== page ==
How? Well we all know that prevention is better than cure but the difficult part is that it is generally not so easy to work hard at eating healthy, deprive ourselves of foods and drinks to which the world as a whole is addicted, to try prevent a condition that you may never ever develop and miss out on all the fun. After all, your last blood test may actually have shown your fasting blood glucose levels to be well within the goal posts shown on the report and there is a chance that it may not deviate too greatly as time goes on and as you age. At least this is probably how most of us rationalise.


Case Study no. 14 – Stephanie’s personal testimonial.

With Bruno’s help, in the last 18 months I have been able to lose 50 kgs, clear my skin and rebalance my whole body. My whole life has changed thanks to Bruno’s well-balanced approach to health.


I have struggled all my life with my weight and many doctors have told me that to lose weight would be almost impossible due to hormonal imbalances, however, with Bruno’s supplements, he has been able to improve my hormone imbalance and help me drop nearly six dress sizes. I have also been able to subdue the anxiety and depression I suffered before. Every appointment he monitors closely what the whole body is doing and suggests adjustments in diet/supplements to make sure everything in the body is healthy. 


I have never felt healthier, fitter or been as slim in my entire life and I know I owe it all to Bruno and his amazing naturopathy knowledge and skills. It’s set me up for the rest of my life to never want to go back to the way I was and also being able to maintain all that has been accomplished. Stephanie D.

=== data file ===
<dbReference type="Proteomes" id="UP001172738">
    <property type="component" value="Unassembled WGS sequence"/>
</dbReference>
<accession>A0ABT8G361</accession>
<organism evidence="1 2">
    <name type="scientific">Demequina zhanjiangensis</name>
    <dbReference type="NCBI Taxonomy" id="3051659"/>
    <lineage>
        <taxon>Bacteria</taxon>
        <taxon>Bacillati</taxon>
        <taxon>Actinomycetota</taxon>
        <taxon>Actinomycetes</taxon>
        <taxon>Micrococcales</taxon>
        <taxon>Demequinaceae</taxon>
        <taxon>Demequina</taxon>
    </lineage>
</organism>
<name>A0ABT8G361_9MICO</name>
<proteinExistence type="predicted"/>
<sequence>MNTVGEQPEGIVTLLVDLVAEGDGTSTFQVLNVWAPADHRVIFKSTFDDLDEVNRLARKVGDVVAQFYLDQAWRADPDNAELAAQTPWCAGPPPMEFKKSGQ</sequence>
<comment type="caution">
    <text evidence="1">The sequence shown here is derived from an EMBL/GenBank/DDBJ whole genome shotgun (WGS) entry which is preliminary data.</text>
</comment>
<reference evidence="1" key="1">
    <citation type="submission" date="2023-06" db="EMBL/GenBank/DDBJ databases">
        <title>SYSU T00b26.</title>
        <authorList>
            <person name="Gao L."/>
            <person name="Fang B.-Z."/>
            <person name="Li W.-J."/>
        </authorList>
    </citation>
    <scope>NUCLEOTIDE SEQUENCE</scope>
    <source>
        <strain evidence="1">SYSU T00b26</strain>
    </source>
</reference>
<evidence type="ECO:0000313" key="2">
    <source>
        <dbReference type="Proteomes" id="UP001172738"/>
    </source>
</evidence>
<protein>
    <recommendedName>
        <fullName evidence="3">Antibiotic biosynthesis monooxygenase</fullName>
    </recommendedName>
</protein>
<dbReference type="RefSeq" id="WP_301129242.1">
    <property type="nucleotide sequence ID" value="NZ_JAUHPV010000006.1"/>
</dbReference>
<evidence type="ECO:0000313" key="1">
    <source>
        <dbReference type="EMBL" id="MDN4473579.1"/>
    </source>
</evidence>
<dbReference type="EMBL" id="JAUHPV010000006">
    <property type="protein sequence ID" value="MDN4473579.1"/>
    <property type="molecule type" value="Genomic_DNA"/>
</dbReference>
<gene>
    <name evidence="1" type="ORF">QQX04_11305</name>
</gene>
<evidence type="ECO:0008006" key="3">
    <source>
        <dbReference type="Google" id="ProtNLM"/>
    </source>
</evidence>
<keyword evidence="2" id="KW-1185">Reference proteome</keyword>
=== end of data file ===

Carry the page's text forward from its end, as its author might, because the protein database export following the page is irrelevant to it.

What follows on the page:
COMMENTS: Stephanie’s dogged determination to get rid of her unwanted weight was made a lot easier by her strict compliance to The Marevich Way program of correct eating and supplements. Her regular exercise routine also contributed greatly to her fantastic results. Improving her sugar metabolism made this great effort more possible as hypoglycaemia will make it almost impossible to control ones serotonin, leptin and dopamine hormones making the addiction to sugars very difficult to break. This then perpetuates the “try to diet” followed by hunger,frustration, boredom and depression followed by seeking relief by overindulging in the wrong foods again followed by guilt and putting on more weight and eventually the decision to go back to the diet  again, making the cycle almost impossible to break. One of the most common expression of gratitude that we hear from many patients isn’t “thank you for getting rid of my migraines” or “thank you for giving me a perfect skin” (results which by the way we have a great deal of success with), but instead “thank you for helping me remove the shackles that had me enslaved to sugar. These days I no longer need it and I can decide what I want to do, no different than eating a tomato or a cucumber”. By taking these actions during a relatively young age Stephanie has very importantly reduced her statistical chances of diabetes and thus other possibly serious conditions in the future.


What if I told you that the probability of diabetes can actually be determined way, way before you are 54 or 55 years old in most people? And not only by looking at your fasting sugar levels as these may take many years to creep up above the recommended figures.